Open Menu Close Menu

Strategic Planning

Cal State Long Beach Turns to Crowdsourcing for Next Strategic Plan

"Imagine Beach 2030" allows campus stakeholders to share ideas and provide feedback for the university's strategic planning efforts.

"Imagine Beach 2030" allows campus stakeholders to share ideas and provide feedback for the university's strategic planning efforts.

California State University Long Beach is turning to online crowdsourcing to help map out its future. Using a platform developed by game designer and researcher Jane McGonigal, "Imagine Beach 2030" invited participants to share their ideas and provide feedback on others' ideas during two days in November. Among the many contributions:

  • Tapping the hospitality management and allied curriculum programs on campus to set up a food production lab to help feed those in need and thereby help combat student "food insecurity";
  • Developing curriculum for an "emerging discipline" of "truth science";
  • Creating a network for alumni to reach out to students with mentoring and internship opportunities;
  • A focus in the College of Education on hiring and retaining a more diverse faculty "to better reflect the diverse student body";
  • Providing alumni with a "specified number of courses" for up to 10 years for free as part of a lifelong learning initiative;
  • Setting up "smarter classrooms," where desks could be lowered into the ground, making for a flat space that could be used for other purposes, such as events;
  • Setting up centers where faculty could supervise and coach students working on projects for local nonprofits, giving participants "résumé-worthy experiences";
  • Hosting graduate student "mixers" across disciplines to spark interdisciplinary activities and discussions; and
  • Supporting the conversion of senior projects into "products in the real world" to help them pay off their student loans.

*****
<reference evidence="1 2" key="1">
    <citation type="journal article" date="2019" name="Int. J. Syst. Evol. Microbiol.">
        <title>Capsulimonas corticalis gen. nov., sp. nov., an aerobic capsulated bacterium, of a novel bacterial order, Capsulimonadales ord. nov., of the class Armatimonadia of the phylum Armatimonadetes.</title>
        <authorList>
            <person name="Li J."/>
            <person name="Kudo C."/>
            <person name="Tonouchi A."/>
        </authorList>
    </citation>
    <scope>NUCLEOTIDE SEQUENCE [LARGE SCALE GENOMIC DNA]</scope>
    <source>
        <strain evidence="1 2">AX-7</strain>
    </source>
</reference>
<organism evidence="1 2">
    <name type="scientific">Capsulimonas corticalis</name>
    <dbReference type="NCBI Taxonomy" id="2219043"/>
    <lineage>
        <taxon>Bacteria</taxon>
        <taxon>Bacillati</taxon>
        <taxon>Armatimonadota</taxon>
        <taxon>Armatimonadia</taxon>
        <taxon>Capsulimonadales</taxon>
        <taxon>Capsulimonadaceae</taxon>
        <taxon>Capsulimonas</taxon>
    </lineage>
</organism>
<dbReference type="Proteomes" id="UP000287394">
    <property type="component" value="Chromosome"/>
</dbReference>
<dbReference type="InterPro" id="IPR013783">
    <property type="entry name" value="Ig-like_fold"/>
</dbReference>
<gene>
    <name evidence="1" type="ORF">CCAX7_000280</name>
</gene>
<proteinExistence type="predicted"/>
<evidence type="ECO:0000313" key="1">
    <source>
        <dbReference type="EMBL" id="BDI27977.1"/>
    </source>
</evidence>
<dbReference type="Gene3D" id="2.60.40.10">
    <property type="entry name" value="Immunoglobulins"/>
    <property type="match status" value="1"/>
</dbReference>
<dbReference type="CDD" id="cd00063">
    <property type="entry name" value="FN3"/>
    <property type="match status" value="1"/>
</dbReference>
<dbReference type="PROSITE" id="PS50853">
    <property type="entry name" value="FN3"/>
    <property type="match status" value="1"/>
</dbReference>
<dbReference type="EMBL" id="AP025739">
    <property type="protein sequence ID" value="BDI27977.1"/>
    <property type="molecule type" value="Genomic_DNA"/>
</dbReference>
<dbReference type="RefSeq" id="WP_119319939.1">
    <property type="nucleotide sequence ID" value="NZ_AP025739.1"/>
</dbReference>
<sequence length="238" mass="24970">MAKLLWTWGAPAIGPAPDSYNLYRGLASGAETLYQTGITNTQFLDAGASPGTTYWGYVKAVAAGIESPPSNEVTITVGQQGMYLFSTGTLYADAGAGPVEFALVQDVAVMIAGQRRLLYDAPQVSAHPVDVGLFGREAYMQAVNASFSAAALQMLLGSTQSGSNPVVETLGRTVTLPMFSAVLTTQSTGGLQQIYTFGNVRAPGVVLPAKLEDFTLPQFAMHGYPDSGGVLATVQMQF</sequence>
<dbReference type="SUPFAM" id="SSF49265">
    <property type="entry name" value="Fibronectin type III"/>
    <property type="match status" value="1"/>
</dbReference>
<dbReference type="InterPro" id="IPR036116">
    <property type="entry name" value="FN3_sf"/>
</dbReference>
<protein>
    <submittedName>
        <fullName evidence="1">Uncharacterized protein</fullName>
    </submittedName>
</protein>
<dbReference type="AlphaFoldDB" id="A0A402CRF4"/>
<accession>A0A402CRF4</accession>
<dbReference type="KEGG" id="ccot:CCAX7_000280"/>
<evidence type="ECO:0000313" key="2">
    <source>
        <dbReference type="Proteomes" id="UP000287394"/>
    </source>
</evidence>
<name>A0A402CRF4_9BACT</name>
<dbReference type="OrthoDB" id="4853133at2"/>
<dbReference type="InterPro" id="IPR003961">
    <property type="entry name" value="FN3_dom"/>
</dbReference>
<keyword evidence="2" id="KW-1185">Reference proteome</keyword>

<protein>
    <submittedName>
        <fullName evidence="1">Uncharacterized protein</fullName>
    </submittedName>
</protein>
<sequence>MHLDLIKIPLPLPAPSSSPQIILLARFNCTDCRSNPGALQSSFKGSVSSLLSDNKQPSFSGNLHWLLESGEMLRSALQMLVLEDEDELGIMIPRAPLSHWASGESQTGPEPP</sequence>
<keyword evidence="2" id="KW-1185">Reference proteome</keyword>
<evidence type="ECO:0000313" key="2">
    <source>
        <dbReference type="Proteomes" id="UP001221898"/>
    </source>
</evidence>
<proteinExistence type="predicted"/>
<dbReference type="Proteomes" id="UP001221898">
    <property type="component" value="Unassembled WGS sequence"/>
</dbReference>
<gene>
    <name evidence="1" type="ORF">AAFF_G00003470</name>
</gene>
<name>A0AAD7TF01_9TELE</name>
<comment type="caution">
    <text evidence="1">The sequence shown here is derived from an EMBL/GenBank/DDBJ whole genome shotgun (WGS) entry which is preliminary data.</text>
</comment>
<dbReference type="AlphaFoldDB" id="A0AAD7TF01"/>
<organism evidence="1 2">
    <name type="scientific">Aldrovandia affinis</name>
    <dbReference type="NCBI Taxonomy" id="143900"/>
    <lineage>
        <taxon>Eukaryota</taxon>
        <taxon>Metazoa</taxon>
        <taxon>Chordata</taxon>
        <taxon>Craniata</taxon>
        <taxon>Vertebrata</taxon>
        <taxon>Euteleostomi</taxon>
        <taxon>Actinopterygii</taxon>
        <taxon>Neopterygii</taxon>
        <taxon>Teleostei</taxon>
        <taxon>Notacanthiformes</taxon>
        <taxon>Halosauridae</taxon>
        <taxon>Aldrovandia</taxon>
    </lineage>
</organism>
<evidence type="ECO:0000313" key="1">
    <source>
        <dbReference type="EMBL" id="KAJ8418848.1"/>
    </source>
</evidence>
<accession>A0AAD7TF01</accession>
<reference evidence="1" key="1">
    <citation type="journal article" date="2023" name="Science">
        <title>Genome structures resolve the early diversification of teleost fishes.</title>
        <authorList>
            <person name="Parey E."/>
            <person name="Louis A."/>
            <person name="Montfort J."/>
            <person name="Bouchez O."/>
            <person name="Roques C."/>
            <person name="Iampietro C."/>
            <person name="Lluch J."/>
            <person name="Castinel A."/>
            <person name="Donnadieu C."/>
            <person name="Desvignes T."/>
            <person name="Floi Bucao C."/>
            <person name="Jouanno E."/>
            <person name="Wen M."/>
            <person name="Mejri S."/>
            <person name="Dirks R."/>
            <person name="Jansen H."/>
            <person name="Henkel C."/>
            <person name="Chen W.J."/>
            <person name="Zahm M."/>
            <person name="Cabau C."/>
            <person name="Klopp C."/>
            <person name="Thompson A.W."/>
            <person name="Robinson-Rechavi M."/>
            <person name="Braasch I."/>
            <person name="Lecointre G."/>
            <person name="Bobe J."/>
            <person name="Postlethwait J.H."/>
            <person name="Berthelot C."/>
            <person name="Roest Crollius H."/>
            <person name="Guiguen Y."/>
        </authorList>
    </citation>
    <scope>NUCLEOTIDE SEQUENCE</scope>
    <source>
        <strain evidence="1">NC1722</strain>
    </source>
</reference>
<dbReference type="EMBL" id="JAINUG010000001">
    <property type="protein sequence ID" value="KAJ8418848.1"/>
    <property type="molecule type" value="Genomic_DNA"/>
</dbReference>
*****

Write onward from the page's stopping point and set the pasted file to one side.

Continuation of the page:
The project was instigated by President Jane Close Conoley, to mark the kickoff of a two-year planning process that will result in creation of the university's strategic plan for the next decade. To help in that effort, the institution turned to the Institute for the Future, a nonprofit that offers tools, research and programs to assist organizations in understanding trends and mapping out strategic actions.

The organization's platform, Foresight Engine, was created by McGonigal, who leads the Institute's games research. The program works like a card game. Participants read cards with "thought-provoking questions" and respond with their own cards to share ideas or add questions and comments about other participants' ideas. The object of the game is to gather as many cards as possible with different players' perspectives. People can play virtually or in person at on-campus events. Long Beach hosted almost two-dozen in-person play sessions, from spaces in the Office of Administration & Finance to University Housing.

In the next phase of the planning process, the results generated through the game will be consolidated and turned into a vision map. Next spring, the campus expects to host workshops and other events to share that map.

In the meantime, one winning suggestion that came out of the challenge was that the platform be used year-round to continue spreading ideas "quickly across campus, not just for 2030."

About the Author

Dian Schaffhauser is a former senior contributing editor for 1105 Media's education publications THE Journal, Campus Technology and Spaces4Learning.

comments powered by Disqus